When I was born, the world really was black and white and not just TV’s. It was a world of right and wrong, good and evil, fear and obedience. The hippie movement started breaking the post war mould. Elvis has started shaking it up, but the Sixties flower children stepped it up and what a job they had. No wonder they needed to be stoned. That movement needed courage.
In my small world, I was taught ‘us and them’. Glasgow then, the ‘them’ was Protestants. We were the Catholics. Mics and Proddies. Across the Irish Sea, this sometimes was a matter of life and death. I vaguely remember talk about the Paki shop, but there were no people of colour in my world. Okay, perhaps redheads, and I had 2 Ginger sisters and some cousins were also ‘different’.
This religious separation caused trauma, adrenaline, adventure and when it came to football, the intensity shifted gear. The air was always electric when there was a ‘match oan’. But before I really got stuck in those ways of life, we moved to South Africa.
Colour everywhere and the heat flooded my body. Suddenly the usual account for safety shifted. I remember being fascinated by the first black man who served me in the hotel restaurant. He called me ‘miss’. I stared and stared. I was five, so I do apologize but it might have been rude. I also didn’t like him calling me ‘miss’. Our family had rules and he was my elder, I was supposed to call him ‘mister’.
Unfortunately the barbaric laws of the land prevented so much learning and growing. The hippie movement didn’t really arrive at these African shores. But all the new dangers unfolded in my world. The Boer. They hated us rooinekke and I didn’t really know why. However most of them were Protestant, so that was a reason to stay separate.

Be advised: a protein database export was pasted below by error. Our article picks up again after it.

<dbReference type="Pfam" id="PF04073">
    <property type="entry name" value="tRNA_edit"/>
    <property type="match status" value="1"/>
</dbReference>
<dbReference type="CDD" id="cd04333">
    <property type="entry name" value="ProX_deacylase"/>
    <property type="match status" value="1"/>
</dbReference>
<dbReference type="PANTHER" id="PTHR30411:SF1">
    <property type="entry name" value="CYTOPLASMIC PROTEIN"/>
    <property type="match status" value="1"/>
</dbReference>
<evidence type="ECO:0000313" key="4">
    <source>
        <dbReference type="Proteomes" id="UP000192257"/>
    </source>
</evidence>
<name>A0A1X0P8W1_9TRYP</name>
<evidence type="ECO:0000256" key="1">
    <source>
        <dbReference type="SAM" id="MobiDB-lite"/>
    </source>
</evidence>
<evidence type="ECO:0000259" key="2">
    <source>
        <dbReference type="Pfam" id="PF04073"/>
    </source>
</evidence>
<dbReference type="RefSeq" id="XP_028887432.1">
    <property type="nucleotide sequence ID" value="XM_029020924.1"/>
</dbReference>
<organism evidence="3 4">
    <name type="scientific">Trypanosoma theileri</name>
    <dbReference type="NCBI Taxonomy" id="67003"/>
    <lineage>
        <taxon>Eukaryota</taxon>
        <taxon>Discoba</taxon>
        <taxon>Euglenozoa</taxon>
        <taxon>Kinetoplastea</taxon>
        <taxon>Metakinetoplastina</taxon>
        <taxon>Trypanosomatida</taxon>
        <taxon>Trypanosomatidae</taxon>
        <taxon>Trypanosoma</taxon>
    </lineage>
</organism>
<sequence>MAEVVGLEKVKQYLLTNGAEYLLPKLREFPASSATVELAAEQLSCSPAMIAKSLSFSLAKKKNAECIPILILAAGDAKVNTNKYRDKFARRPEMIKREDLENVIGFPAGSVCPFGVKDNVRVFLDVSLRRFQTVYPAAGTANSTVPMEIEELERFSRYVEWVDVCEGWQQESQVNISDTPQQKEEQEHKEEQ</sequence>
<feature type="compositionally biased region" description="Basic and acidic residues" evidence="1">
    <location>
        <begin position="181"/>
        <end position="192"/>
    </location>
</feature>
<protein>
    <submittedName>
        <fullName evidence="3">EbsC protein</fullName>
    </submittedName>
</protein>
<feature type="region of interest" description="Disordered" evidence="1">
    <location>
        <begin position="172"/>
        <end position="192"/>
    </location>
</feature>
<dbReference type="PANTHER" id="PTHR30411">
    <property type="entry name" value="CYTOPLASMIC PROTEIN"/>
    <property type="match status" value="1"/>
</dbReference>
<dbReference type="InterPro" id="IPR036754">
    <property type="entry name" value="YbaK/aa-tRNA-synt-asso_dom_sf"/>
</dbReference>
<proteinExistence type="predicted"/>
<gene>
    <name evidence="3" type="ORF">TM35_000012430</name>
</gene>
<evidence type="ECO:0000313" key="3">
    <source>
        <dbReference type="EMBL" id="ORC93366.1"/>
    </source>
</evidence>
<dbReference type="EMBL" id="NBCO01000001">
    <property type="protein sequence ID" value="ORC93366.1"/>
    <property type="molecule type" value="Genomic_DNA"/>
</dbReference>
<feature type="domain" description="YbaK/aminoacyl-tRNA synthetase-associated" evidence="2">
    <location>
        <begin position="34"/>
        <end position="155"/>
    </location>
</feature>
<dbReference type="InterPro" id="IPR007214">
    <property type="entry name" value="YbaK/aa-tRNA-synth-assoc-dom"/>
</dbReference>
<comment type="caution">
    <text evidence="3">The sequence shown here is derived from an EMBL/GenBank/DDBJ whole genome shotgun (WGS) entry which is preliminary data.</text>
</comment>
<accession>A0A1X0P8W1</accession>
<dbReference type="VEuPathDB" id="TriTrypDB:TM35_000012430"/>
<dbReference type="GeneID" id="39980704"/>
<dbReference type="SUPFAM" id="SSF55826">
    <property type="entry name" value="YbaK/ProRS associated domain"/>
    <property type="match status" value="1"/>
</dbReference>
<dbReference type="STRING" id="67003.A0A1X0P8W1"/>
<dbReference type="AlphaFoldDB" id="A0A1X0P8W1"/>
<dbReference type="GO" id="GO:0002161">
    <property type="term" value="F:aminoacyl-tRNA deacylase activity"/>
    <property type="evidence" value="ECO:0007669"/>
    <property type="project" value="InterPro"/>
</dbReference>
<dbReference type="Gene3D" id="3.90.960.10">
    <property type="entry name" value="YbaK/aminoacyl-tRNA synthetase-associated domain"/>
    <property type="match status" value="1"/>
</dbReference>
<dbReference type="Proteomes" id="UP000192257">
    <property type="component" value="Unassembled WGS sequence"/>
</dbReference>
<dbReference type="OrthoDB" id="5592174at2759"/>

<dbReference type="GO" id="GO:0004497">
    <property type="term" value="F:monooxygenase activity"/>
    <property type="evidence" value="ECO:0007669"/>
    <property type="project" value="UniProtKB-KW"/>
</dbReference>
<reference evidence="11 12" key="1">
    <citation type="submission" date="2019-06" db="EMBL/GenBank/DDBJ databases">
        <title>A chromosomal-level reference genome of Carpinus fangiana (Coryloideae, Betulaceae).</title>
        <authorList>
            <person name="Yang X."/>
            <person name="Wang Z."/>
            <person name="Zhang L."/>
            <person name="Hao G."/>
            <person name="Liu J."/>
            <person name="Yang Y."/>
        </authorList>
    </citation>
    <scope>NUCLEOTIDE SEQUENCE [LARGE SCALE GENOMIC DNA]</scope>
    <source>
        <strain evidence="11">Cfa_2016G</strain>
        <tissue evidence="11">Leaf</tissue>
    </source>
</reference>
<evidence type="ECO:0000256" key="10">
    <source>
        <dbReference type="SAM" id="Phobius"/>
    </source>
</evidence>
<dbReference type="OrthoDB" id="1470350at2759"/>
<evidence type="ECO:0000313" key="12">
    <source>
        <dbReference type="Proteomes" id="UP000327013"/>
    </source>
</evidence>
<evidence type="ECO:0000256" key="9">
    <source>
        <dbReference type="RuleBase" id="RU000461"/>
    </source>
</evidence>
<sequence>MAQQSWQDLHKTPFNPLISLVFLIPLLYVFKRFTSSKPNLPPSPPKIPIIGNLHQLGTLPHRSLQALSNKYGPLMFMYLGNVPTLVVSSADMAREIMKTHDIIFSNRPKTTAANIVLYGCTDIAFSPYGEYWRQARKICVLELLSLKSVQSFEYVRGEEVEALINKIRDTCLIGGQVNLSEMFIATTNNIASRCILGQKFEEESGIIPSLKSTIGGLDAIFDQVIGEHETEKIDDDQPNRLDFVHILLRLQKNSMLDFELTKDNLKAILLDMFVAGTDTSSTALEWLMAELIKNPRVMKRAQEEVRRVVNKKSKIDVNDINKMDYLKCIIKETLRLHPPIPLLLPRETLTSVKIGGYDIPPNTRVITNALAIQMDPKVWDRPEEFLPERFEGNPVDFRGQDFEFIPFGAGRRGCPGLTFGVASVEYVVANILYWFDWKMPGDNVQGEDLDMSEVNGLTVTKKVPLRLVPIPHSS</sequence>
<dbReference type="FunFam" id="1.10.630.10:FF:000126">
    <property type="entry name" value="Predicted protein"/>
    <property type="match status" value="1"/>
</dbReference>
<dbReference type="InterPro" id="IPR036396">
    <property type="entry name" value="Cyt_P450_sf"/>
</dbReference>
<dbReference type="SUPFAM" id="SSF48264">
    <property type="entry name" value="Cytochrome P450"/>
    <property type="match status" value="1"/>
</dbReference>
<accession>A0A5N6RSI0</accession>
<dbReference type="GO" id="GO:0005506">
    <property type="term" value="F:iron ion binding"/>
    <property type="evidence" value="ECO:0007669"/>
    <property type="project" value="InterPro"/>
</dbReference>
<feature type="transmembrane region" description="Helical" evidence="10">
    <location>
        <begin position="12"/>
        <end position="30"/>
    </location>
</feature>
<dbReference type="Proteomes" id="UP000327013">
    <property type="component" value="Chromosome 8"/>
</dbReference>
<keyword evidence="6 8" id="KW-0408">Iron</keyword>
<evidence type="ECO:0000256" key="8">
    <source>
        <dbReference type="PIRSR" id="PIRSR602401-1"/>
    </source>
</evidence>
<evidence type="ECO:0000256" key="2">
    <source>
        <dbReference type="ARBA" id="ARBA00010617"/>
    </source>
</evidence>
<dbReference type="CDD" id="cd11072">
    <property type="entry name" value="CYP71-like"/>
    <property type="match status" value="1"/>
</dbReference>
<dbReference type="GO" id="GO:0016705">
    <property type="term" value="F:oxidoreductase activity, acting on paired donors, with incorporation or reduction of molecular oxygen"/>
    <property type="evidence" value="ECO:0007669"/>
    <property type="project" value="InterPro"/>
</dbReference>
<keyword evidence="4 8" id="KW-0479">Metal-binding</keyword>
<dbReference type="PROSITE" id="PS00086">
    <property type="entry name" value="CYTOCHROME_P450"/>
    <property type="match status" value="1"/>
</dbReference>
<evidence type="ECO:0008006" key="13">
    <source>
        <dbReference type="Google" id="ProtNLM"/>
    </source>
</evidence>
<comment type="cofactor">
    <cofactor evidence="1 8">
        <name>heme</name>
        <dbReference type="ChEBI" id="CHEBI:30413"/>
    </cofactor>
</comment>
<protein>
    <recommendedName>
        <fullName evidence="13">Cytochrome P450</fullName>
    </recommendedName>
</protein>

Suddenly the local Catholic Church introduced me to Chinese people, Italians and even Indians. The Italians were in the majority though, but the new definition of British didn’t really get us to mingle with those ‘others’. In our ‘tribe’ suddenly I had Proddie friends. Even people from Edinburgh! I was familiar with Irish but had never met English people. And in a way our identity shifted to find familiar in a foreign world.
I remember our tribe longing for ‘home’. Getting drunk and having sing-songs always ended up with some tears. I watched as these grown-ups greeted and I wondered why. As the years went by, life shifted and some families returned to Britain. Other families moved as the 4 year contracts ended and the pocket of familiar changed.
Today I attended a Highland Gathering in Johannesburg at a local school. Pipe bands came in their hundreds to compete and I sat fascinated by the sights presented to me. Kids of all nationalities in kilts, carrying drums or bleating a bagpipe. Different cultures all finding a common love for the music and culture of MY people. Even, yes, some Chinese.
We had the opportunity to hear some background from a teacher who told us that in the Apartheid years, Catholic and some Private schools ‘rebelled’ against the militant governments rules of ‘cadets for kids’ and added some bagpipes because the band ‘marches’. I was amazed at how supported this pastime still is. Flabbergasted actually and secretly quite honoured, although my ignorance to my Scottish history is almost embarrassing. We sat surrounded by the music that felt so familiar and loved the community spirit.
The grand event of the day didn’t seem to be the prizegiving, although I may be biased, but we were told about the mass piper march at 3.30. The field opened up and the bands lined up at the far end of the field. The drum majors marched smartly to the front and the sound of a thousand bees suddenly ripped through the air. The bagpipes began their melodic wail with ‘Scotland the Brave’. Suddenly the crowd stood still, went quiet, tears spilled and other filmed with their phones and everyone felt it.